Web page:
Women’s football | North Americans on a mission as ‘new Portuguese’

“We try to adapt them to our play model in the training sessions,” Jorge says of guiding the “new Portuguese” players. “Although they come from different football cultures, they are intelligent players who adapt easily and that adaptation to our playing style has been easy. We did not make training different for them.”

To João Maria Xavier, capped 76 times for the national team as defensive midfielder, the newcomers have challenged the native Portuguese in practice with their strength and speed and brought a high understanding of tactics. The expatriates, in turn, have learned technical skills and a different approach to the game.

“In my opinion all the players should have the same opportunities to play for the national team,” Xavier says. “This includes the players from other countries—with some conditions. They have to be better than the others playing in Portugal.”


Portugal managed just two draws, against Scotland and Ukraine, in qualifying for the UEFA Women’s European Championship in Finland beginning in Aug 09. The senior team finished at the bottom of Group 5.

A 0–0 result against Norway on Oct 1 gave the U-19 Portuguese side the final slot in the second round of qualifiers for the UEFA Women’s Under-19 Championship. Twenty-four teams will be drawn into six groups on Nov 19. The finals are Jul 09 in Belarus.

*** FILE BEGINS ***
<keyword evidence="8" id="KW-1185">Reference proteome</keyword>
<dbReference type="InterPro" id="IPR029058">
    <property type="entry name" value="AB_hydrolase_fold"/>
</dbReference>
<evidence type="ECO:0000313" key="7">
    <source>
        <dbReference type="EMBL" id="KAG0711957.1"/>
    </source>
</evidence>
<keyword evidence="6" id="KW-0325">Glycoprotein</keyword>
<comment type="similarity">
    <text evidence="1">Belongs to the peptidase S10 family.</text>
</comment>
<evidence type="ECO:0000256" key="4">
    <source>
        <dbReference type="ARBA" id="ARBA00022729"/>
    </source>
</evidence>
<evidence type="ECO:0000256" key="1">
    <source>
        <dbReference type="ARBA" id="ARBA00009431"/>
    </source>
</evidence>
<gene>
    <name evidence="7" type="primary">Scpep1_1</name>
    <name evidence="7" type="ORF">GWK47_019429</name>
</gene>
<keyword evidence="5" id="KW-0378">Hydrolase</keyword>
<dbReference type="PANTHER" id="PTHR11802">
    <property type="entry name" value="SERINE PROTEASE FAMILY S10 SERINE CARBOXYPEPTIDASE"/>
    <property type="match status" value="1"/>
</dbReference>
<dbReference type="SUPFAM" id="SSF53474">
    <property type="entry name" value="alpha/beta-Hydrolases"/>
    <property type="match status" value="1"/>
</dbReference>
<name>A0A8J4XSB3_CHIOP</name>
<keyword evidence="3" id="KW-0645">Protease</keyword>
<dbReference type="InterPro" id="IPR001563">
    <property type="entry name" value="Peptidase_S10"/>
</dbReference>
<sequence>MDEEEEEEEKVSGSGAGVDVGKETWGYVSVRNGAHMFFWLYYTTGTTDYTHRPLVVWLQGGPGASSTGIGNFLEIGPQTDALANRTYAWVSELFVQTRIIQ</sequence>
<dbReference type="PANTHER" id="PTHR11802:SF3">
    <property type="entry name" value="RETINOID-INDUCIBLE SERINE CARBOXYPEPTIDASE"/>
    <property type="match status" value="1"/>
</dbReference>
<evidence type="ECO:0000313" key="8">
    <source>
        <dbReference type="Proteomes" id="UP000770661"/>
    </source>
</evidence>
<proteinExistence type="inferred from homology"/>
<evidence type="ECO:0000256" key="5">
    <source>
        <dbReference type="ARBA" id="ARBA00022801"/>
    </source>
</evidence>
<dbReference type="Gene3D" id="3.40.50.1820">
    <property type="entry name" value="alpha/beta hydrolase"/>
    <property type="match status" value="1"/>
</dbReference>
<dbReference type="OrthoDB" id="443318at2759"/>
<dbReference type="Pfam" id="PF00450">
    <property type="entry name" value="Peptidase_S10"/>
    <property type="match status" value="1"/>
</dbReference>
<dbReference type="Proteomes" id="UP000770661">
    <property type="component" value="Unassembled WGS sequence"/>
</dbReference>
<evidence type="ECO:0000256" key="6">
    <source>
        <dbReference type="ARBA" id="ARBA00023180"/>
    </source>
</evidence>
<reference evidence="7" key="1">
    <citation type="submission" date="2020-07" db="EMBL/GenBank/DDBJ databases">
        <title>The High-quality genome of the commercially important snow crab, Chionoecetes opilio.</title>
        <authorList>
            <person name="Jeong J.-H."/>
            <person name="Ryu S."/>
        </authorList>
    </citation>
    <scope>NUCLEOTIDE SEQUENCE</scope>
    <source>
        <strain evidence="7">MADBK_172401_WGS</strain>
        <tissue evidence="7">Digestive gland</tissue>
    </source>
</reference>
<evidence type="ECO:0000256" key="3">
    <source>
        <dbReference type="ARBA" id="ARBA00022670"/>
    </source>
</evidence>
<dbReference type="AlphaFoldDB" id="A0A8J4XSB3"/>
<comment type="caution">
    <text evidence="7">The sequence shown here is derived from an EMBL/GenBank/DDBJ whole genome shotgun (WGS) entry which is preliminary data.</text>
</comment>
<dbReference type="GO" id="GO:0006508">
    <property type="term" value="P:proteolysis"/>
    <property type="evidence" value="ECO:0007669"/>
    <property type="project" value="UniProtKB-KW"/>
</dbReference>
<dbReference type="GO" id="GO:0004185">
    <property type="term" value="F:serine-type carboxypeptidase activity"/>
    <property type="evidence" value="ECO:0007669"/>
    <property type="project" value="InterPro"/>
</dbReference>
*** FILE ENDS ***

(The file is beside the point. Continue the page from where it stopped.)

About the author

Tim Grainey is a regular contributor to World Football Pages in Canada and has written previously for the Global Game on FC Indiana (18 Jul 08). He is writing a book, Beyond “Bend It Like Beckham”: Women’s Soccer as a Global Phenomenon. Grainey can be reached at Tgrainey@gmail.com.

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2 comments on this post.
  1. Of Nationalities and National Teams - USA:

    [...] American players with multiple lineages for many years now. I’ll let Timothy Grainey at The Global Game explain further: Ahead of the 1999 Women’s World Cup in the United States, Mexico stocked more [...]

  2. x-factor:

    Great piece … I’d like to see more on this subject, with more detail about how to follow these players in the media. The only issue I had with the above is that players like Emerson (playing for Qatar, for whom he has no ancestry but gets paid a lot) can’t be fairly compared to women playing for their “blood” countries who pay them little but allow them to re-establish a link with their family roots.

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